Variables and Expressions in ASPNET in Visual Studio .NET

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Variables and Expressions in ASPNET
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If you forget the order of operations, simply use parentheses to tell the ASPNET engine the order to evaluate an expression Portions of an expression that are enclosed within parentheses are evaluated before those portions that are outside of the parentheses Suppose you write the following expression but you are unsure which operation is performed first By placing parentheses around the addition expression, you force ASPNET to add those values before performing multiplication The value of this expression is 110:
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Concatenation
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Another operator that you'll probably use frequently is the concatenation operator, which is symbolized as & or + Concatenation means that one string is joined with another string to form a third string
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TIP: Remember that a string is a series of characters that are enclosed within quotations
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The following example shows how to do this Here we declare and initialize a variable called FullName We initialize it by concatenating two strings using the concatenation operator The value of FullName after concatenation is completed is "Bob Smith":
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TIP: Notice there is a space between the last b and the last quotation mark The
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space separates the first name from the last name when the words are joined together:
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Dim FullName As String
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"Bob
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Constants
You can use literal values such as the number 10 and the name "Bob" directly in your code as you've seen throughout this chapter However, there might be occasions when you want to use the same literal value over and over again within your code Let's say that your state sales tax is 6 percent and you need to use the state sales tax several times throughout your code One alternative is to simply use the literal value 06 whenever you need to refer to the sales tax in a calculation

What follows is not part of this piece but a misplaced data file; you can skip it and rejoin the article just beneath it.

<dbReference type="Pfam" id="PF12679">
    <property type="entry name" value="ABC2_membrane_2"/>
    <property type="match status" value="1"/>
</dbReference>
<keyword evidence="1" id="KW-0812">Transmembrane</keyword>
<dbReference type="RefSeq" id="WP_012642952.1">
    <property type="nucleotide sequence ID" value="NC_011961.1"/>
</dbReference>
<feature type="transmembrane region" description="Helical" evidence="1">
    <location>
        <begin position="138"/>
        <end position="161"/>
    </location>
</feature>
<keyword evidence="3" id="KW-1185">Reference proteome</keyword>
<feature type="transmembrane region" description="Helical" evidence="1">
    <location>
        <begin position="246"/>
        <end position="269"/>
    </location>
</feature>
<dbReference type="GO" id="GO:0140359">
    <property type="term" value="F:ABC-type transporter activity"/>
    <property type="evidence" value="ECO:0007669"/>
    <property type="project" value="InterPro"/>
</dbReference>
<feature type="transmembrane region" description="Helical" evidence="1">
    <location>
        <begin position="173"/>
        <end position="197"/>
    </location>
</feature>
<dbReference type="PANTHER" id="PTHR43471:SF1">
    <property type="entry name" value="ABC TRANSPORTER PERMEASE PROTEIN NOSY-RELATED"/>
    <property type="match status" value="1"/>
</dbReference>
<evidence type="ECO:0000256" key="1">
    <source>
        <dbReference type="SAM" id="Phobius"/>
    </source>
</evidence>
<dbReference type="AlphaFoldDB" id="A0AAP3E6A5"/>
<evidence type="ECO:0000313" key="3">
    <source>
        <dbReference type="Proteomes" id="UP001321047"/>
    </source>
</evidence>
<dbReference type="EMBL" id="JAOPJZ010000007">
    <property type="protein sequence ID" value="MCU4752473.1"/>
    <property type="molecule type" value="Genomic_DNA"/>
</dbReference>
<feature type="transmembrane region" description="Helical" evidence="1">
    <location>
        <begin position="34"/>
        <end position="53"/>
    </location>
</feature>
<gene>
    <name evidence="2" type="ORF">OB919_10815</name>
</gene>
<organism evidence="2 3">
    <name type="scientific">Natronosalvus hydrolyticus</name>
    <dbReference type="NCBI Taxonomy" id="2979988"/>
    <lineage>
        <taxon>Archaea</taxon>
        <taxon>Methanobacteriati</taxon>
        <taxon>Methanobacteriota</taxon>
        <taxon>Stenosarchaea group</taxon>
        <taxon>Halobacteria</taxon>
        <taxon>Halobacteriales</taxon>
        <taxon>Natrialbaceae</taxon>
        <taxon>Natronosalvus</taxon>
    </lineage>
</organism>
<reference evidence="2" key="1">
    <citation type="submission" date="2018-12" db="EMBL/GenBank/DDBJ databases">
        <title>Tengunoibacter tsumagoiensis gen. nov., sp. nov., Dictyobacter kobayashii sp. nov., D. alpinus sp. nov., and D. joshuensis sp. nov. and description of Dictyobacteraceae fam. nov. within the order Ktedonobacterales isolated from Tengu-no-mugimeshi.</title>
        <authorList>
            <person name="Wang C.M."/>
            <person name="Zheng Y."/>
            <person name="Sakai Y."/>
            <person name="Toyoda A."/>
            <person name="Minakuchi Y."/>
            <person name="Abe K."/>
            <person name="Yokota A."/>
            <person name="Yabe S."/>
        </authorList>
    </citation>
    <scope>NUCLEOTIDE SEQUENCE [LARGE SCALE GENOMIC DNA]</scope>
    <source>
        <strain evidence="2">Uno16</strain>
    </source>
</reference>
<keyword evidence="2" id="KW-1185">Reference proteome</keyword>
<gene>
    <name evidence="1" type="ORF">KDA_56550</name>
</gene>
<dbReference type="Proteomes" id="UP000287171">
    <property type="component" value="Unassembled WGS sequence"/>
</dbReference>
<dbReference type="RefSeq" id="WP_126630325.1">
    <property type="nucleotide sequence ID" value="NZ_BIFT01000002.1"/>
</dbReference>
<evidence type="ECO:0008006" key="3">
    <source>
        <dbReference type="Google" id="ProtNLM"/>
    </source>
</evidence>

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A better way is to define a constant as 06 and use the constant instead of the literal value 06 Developers prefer to use a constant to using a literal value for a couple of reasons First, a constant has a name that usually implies that purpose of the literal value that is represented by the constant For example, we could call the constant SalesTax This is more informative as you read your code than if you simply read the literal value 06 Another reason is that you can easily update your code should the value of the sales tax change Suppose you use the literal sales tax value in ten places within your code If the sales tax changes, you'll need to replace all ten values with the updated value This is time-consuming and leaves open the chance that you might overlook a few of those places If you use a constant, however, you only need to change this in one place-where you define the constant-and that change affects your entire code Here's how to declare a constant:
Const SalesTax As Single = 006
You'll notice that this statement is very similar to the statement used to declare a variable, except that we use Const instead of Dim Typically, you'll define a constant at the beginning of your code
Casting: Converting Data Types
As we mentioned previously in this chapter, there is a difference between 10 and "10" The first is a number, and the second is a string You can use a number in an arithmetical operations, but you can't use a string in arithmetic without first converting the string to a numeric data type In other words, remove the quotations from "10 The task of converting from one data type to another is called casting and is performed by calling an appropriate conversion function (see Table 4-4) Each function converts a literal value, the contents of a variable, or the results of an expression into a particular data type The function then returns the converted value Let's see how this works We'll convert "10" to the number 10, which is an Integer data type To do this, we'll use the CInt() function As you'll learn in later chapters, there are three parts to a function: Function name Arguments Return value
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